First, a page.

The truth is that many people do not realize the real-life effects of using polyester fabrics, especially when it comes to bedding. The short answer is that several harmful products are embedded into polyester with some potentially bad effects.
It is not only polyester, but other synthetic materials, as well as nylon or acrylic, all use chemicals known as thermoplastics that are not safe, especially when heated.
Perfluorochemicals (PFCs) are also used in synthetic textiles, like polyester sheets. Sometimes, Teflon is also used as an additive to add durability and stain resistance to the fabric and to make it more wrinkle-free.
PFCs can have dangerous consequences over prolonged periods of time. They can accumulate in the blood, become potentially cancerous, and pose several health risks like kidney or liver damage and reproductive issues.
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Polyester fabric is a man-made fabric that is made using polyester fibers and is one of the world’s most popular textiles. These fibers are usually derived from petroleum.
Among synthetic materials, polyester is one of the most widely used ones. In fact, polyester is actually a type of man-made plastic. It is used widely, as its production is cheap and it is not derived from natural sources.
You must already know that polyester is also used in combination with natural fibers. As polyester has a synthetic, rubbery feeling, it is mostly blended with fibers to create softness while diluting the plastic feel. A cotton-polyester blend is commonly used all over the world, especially in bedding and mattresses.
Another fact about polyester fabric is that it is non-biodegradable, which means it will not decompose for 20 to 200 years. Despite this knowledge, it is still being used as a popular fabric.
Polyester fabrics are smartly woven in a way that they get a natural fabric finish. The fabric may feel like jute, when it is actually polyester. As it’s so affordable and low-cost to produce, it can be found in bed sheets, pillow cases, duvet covers, mattress covers, and all kinds of fabrics.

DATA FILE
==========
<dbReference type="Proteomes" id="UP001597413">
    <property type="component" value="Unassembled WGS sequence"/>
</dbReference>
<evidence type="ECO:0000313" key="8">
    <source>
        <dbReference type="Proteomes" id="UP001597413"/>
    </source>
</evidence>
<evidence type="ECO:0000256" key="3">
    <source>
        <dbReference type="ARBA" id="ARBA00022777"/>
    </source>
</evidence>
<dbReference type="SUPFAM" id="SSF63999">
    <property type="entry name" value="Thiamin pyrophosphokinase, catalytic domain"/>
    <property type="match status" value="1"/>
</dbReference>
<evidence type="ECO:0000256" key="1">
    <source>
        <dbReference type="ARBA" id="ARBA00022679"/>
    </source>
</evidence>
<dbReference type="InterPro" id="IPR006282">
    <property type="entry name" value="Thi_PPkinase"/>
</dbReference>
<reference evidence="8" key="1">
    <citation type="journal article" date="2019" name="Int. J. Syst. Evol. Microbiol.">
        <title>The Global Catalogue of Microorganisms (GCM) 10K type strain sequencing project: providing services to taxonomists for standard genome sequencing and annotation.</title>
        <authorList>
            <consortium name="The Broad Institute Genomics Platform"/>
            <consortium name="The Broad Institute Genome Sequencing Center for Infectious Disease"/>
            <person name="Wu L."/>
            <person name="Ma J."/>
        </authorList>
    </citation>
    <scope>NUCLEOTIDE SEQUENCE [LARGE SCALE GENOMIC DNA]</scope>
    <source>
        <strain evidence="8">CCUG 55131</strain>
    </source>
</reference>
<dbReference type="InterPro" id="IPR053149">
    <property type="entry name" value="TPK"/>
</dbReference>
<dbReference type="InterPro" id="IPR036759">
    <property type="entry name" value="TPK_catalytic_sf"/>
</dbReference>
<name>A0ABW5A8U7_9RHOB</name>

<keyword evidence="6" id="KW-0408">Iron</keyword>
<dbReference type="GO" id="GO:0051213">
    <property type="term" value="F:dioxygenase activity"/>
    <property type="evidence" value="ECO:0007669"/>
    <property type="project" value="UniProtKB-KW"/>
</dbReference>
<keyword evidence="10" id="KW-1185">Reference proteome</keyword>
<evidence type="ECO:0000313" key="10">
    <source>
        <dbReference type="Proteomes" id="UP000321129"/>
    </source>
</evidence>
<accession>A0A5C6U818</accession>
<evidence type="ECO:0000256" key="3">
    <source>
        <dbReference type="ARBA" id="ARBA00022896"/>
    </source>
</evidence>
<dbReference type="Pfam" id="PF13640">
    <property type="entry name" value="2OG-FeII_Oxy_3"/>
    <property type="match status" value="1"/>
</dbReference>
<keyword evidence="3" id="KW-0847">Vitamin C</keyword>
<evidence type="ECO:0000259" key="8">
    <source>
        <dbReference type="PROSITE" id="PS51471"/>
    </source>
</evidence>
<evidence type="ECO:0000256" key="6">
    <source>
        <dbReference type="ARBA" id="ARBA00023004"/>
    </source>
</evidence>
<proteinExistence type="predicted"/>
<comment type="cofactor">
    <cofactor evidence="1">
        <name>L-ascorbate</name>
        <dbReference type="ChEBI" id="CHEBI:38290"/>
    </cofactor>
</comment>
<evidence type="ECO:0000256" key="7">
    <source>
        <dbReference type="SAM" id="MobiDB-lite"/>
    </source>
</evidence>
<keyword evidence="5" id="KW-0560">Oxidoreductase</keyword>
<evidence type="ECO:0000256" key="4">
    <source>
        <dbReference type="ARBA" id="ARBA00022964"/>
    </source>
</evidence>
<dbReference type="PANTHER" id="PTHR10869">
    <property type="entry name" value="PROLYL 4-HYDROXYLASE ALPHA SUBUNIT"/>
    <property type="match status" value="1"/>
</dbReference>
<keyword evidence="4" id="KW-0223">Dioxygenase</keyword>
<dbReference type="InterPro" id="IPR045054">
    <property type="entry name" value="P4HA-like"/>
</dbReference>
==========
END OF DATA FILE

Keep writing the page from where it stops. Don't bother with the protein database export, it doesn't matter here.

Many people wonder how polyester is made. Basically, polyester is made with purified terephthalic acid (PTS) and monotheluene glycol (MEG).
Simply put, it is a man-made polymer created from a chemical reaction in which two or more molecules join to create a larger molecule. The chemical reaction uses a high amount of pressure as well as heat to occur. And it is made in a vacuum.
More specifically, polyester fabric is made by a chemical reaction using coal, air, petroleum, and water. This process is known as polymerization. While it is hot, the polymer material is stretched into long fibers. These fibers, when stretched, become 5 times longer than their original length, and the final molecule is also extremely tough.
Non-renewable resources are used to create polyester, which is why it is non-biodegradable. The extraction process from fossil fuels also releases high levels of carbon footprints which is harmful to the environment.
It is completely natural to ask how the toxicity of polyester fabrics translates in real life. Especially when it comes to sleeping: Will polyester bedding actually harm you?
Now, the answer lies in the fact that our bodies and the bedding materials produce heat and friction when we sleep on our beds at night. This body heat then releases the same harmful chemicals into the air that we inhale and is also absorbed by the skin. Hence, it is technically not safe to sleep on polyester.
Most manufacturers promote polyester blends as safe and risk-free. But there is no denying that the health risks are there.
Some people argue that polyester itself is not carcinogenic. However, most of the polyester used in textiles is polyethylene terephthalate, abbreviated as PET. According to studies, 80% to 85% of PET contains a substance called antimony which is a carcinogen. It is known to be toxic for the heart, lungs, liver, skin, and can create serious health complications.
Many people in the industry argue that antimony has no practical harm on the living body as it is locked into the polymer during the chemical production process. But during high-temperature dyeing processes, the same antimony is released as a waste product and still ends up in our water and the air around us.